Sales and operations planning (SOP), sometimes in SDG also known as integrated planning, is a process where management regularly meets and reviews projections for demand, supply, and the resulting financial impact. SOP is a decision-making process that makes certain that tactical plans in every business area are in line with the overall view of the company's business plan. The overall result of the SOP process is that a single operating plan is created that identifies the allocation of company resources.

Whereas business planning looks at the company's plan years into the future, SOP looks at the company's business plan over the short-medium term.

Sales and operations planning is aimed at helping companies develop and align the tactical plans developed by the various business areas.

There are two approaches that are used in sales and operations planning; top-down planning and bottom-up planning.

 

Top-Down Planning: Top-down planning is the simplest approach to sales and operations planning. The forecast is derived from a combination of products and services that require similar resources. Using top-down planning, the management can create tactical plans based on the overall forecast and divide the resources across the supply chain.

Bottom-Up Planning: This approach is used by companies that do not have a stable manufacturing schedule and the number and type of finished goods can change from month to month. In this scenario, the sales forecast is not helpful for resource planning. The management needs to calculate the resources for each of the products and then aggregate it to get an overall picture of resource requirements.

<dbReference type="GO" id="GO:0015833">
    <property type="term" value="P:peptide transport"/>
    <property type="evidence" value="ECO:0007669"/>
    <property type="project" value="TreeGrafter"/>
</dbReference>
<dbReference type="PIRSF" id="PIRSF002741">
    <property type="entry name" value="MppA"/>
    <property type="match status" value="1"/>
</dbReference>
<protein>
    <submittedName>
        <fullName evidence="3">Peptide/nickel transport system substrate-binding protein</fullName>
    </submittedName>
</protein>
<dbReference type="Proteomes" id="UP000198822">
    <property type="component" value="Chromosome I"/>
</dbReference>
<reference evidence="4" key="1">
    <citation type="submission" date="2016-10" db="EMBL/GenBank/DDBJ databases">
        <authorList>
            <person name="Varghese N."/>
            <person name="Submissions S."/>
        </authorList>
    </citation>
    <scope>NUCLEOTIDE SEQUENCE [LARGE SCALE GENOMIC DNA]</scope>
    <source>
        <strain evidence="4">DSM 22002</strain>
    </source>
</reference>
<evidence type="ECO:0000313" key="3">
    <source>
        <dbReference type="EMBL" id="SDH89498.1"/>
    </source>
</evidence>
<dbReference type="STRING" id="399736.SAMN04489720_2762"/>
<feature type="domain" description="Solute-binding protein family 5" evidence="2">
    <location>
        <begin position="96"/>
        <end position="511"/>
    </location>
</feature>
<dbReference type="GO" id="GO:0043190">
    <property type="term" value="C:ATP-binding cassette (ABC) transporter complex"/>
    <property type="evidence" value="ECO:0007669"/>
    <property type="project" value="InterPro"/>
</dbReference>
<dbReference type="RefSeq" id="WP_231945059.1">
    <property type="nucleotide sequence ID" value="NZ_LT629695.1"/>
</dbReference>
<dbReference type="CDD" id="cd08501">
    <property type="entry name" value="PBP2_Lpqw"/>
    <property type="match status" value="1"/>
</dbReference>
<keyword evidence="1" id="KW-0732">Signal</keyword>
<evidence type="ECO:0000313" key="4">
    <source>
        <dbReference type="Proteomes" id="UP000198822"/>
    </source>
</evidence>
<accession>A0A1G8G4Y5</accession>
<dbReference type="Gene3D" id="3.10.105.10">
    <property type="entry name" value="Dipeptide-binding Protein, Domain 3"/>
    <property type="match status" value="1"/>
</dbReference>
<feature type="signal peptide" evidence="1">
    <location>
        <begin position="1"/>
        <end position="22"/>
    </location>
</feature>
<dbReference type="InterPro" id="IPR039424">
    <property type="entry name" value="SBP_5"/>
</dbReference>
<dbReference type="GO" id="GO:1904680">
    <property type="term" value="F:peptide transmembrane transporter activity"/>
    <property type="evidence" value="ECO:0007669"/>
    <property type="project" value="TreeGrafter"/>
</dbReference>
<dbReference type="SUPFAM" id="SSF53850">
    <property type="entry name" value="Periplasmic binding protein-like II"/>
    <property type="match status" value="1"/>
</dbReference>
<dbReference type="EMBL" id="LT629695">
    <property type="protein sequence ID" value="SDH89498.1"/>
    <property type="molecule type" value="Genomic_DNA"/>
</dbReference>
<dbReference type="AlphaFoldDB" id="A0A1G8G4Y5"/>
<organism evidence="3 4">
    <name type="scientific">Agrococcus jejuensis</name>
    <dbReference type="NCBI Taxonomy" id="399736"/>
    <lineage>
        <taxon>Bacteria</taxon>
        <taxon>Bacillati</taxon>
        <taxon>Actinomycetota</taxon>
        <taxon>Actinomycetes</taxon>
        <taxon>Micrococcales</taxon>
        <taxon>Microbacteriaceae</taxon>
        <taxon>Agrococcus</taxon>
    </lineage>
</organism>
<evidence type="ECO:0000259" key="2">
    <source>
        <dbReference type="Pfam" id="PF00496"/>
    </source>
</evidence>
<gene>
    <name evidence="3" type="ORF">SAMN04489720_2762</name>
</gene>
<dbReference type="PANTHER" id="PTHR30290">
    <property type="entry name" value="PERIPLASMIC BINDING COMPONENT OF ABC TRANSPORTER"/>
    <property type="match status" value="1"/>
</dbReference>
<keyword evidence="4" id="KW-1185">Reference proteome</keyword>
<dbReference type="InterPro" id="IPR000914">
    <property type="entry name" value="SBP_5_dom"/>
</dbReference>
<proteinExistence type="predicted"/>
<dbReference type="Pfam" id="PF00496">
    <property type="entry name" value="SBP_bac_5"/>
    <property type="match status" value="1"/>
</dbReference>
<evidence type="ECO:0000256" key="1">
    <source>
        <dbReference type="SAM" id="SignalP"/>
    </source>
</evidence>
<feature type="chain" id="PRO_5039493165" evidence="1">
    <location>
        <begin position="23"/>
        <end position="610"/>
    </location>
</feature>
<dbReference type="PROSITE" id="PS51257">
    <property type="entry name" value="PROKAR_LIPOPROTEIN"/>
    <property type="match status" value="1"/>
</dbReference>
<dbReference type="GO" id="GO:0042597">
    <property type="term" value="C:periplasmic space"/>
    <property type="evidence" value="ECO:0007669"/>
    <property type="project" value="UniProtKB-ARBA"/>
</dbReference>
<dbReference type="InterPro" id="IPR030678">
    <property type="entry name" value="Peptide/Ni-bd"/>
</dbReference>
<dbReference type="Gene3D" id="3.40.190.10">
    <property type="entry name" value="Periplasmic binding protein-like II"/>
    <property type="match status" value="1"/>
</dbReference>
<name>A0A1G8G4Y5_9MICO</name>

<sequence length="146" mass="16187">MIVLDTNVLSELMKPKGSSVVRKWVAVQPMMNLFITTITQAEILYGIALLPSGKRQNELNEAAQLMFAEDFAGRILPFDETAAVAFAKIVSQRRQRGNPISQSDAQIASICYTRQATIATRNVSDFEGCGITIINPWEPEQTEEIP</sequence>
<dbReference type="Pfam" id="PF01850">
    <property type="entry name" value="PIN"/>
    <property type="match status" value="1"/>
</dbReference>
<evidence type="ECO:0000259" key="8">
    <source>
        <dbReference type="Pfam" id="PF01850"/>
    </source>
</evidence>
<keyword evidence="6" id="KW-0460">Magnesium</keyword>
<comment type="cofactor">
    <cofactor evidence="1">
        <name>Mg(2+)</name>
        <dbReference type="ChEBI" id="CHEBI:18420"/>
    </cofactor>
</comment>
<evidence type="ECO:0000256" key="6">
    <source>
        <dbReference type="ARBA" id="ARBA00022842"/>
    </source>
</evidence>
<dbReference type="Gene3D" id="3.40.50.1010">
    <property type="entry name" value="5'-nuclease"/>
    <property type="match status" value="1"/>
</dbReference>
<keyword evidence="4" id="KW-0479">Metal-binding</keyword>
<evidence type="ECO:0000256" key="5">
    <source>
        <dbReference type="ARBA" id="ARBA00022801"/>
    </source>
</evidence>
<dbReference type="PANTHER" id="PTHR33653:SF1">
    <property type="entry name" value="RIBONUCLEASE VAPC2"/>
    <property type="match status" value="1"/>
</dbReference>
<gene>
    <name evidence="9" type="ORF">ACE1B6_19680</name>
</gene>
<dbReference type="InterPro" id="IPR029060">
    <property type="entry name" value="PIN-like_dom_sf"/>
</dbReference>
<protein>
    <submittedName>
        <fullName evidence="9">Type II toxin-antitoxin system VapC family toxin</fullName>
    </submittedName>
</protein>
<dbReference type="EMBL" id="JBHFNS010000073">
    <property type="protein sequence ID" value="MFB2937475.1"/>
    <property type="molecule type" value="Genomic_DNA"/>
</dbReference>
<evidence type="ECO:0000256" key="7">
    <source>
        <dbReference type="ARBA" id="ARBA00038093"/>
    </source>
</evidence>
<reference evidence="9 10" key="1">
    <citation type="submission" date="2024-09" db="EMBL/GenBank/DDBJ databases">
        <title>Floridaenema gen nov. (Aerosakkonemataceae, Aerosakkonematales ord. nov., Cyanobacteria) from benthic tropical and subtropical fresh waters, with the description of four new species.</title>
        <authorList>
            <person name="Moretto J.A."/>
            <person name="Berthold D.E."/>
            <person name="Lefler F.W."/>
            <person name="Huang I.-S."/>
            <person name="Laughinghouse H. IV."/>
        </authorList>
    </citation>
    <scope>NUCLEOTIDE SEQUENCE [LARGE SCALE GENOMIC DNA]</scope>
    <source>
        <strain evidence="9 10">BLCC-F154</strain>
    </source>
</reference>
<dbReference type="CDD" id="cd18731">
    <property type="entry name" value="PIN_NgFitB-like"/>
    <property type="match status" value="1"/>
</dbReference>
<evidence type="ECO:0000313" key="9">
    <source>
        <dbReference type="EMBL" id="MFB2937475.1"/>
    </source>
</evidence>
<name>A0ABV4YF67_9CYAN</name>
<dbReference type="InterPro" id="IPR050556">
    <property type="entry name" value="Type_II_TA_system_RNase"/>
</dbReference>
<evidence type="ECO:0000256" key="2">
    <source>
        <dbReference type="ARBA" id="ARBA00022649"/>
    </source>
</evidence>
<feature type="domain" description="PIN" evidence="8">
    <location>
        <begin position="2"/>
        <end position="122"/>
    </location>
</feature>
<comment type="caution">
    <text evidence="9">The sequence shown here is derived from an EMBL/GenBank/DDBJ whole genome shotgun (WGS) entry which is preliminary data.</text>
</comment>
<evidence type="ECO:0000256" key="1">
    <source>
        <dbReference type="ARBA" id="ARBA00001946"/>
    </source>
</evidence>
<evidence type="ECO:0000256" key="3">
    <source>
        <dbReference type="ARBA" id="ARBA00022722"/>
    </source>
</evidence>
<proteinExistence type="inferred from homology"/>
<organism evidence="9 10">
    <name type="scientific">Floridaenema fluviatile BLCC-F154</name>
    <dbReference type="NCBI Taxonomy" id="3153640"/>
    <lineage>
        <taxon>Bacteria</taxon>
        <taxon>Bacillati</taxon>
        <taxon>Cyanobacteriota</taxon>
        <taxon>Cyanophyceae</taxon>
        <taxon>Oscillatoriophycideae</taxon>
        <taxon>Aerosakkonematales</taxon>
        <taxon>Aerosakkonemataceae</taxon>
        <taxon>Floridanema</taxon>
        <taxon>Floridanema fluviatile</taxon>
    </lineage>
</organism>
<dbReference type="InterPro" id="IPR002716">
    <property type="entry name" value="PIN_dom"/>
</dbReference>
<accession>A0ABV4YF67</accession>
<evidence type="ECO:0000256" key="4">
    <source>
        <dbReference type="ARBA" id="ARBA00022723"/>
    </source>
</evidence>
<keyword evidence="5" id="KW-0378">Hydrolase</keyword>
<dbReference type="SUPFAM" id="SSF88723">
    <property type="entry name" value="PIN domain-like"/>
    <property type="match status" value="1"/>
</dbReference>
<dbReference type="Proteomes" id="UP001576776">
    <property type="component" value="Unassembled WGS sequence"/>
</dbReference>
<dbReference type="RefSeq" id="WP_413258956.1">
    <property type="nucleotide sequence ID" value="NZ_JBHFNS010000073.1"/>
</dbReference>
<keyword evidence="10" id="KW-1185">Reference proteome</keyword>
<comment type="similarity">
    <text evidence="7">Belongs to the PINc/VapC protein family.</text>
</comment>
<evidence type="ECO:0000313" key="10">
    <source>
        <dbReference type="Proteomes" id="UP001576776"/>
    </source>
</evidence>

Effective supply-chain management requires prediction about the future, with the goal of having the right products in the right places to meet customer demand. Poor foresight leads to excess inventory, higher costs, and suboptimal utilization of resources.

SOP process is central to developing good foresight, typically starting with a demand forecast that uses input from sales and key customers.

This forecast is matched against existing production and distribution capacity. Another key part of planning is to identify and correct areas of the business that are at risk for underperforming financially or that could benefit from greater attention, such as underutilized capacity that could generate added profits if sales focused on selling more of a specific product in the near term.

 

Today’s markets require a renewed focus on effective supply-chain management and the underlying SOP process.

Shorter product life cycles, volatile demand, and global supply chains make planning even more difficult. But with the right Analytics in place, big and better data companies can build a robust SOP process and a sustainable competitive advantage.